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Saltwater Cap How-To

Original poster: "Christopher Boden by way of Terry Fritz <twftesla-at-qwest-dot-net>" <chrisboden-at-hotmail-dot-com>

Here's the finished rewrite on the Geek Group Bucket Caps

Design and construction of The Geek Group Bucket Capacitor
By Chris Boden 5-2002

Over 100 years ago Tesla himself used champange bottles to make the 
capacitors he used in the tank circuits for his coils. The basic design of 
the saltwater cap has changed little since then. They are lossy, bulky, and 
delicate, but they are the cheapest way to build a reliable cap for Tesla 
coils. Because of this it is the only type of cap availible for many 
beginning coilers. The Geek Group, in the late 90ís decided to design a 
better system for building these caps and came up with a design that is 
lightweight, low-cost, safe, and reliable. We have been using these caps for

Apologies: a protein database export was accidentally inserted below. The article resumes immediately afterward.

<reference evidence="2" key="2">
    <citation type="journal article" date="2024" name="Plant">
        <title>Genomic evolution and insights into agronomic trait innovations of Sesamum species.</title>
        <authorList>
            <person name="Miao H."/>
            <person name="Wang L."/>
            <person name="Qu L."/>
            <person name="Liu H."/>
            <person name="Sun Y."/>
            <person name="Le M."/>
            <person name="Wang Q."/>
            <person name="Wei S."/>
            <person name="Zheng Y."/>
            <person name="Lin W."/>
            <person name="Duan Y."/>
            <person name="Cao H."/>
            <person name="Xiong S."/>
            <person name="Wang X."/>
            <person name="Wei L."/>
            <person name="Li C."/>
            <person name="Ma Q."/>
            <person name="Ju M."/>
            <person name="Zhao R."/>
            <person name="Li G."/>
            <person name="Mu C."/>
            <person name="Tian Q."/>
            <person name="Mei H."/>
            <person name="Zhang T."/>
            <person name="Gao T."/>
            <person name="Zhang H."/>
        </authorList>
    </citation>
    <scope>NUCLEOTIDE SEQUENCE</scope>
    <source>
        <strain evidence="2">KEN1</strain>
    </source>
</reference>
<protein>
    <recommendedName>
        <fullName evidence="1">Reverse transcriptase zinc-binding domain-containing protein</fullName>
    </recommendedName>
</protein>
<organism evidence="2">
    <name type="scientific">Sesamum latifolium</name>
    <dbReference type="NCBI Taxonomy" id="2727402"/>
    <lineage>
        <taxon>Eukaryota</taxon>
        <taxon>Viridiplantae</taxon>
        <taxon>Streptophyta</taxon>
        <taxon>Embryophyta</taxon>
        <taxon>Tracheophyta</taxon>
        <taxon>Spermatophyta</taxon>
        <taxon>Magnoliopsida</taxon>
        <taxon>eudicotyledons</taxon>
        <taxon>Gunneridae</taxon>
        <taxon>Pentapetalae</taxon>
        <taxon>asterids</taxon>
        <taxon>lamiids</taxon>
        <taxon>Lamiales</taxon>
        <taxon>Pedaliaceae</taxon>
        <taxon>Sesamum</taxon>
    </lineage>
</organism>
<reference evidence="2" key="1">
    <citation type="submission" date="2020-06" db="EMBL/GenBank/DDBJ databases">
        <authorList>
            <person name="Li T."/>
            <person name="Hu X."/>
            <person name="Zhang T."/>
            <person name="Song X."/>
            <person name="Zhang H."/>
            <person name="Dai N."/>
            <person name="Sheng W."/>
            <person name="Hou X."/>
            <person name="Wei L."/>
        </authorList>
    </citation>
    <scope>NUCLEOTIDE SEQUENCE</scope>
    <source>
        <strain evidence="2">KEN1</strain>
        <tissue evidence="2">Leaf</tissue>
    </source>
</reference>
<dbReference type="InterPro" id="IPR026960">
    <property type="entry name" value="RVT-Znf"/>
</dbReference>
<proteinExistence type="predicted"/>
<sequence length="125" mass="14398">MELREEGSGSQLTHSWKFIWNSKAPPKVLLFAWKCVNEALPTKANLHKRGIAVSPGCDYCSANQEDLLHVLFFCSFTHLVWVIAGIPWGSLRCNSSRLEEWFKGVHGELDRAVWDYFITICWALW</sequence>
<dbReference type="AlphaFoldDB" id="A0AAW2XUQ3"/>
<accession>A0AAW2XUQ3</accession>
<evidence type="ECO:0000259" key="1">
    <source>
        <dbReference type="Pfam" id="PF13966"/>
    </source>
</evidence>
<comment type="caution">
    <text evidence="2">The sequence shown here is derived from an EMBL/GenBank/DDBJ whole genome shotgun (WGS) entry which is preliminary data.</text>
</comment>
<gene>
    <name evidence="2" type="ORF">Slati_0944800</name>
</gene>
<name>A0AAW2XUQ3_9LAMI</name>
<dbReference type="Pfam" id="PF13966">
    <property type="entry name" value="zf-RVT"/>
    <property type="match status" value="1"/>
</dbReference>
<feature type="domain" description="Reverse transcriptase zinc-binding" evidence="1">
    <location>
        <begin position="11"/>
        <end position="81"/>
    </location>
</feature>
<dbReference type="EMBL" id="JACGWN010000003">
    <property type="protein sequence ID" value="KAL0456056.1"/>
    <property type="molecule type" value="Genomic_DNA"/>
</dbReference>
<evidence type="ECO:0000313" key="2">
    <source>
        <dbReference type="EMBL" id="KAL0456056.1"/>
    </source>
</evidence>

several years with great results. Several others have built them, and they 
have proven to be a reliable means for entry-level coilers to build caps for 
Tesla Coil use.

Parts Required:

12 Longneck Corona brand Beer bottles.
1 5-Gallon white HDPE plastic bucket with an airtight lid.
1 small rubber stopper (optional)
2 5-way binding posts (get these from Radio Shack)
5 cans of Mortons Iodized Salt (any table salt will work, youíll need a lot)
Detergent-free motor oil, or Mineral oil. DO NOT USE VEGETABLE OIL!
14AWG or larger solid, bare copper wire.

You may substitute parts, but they may result in poor performance, different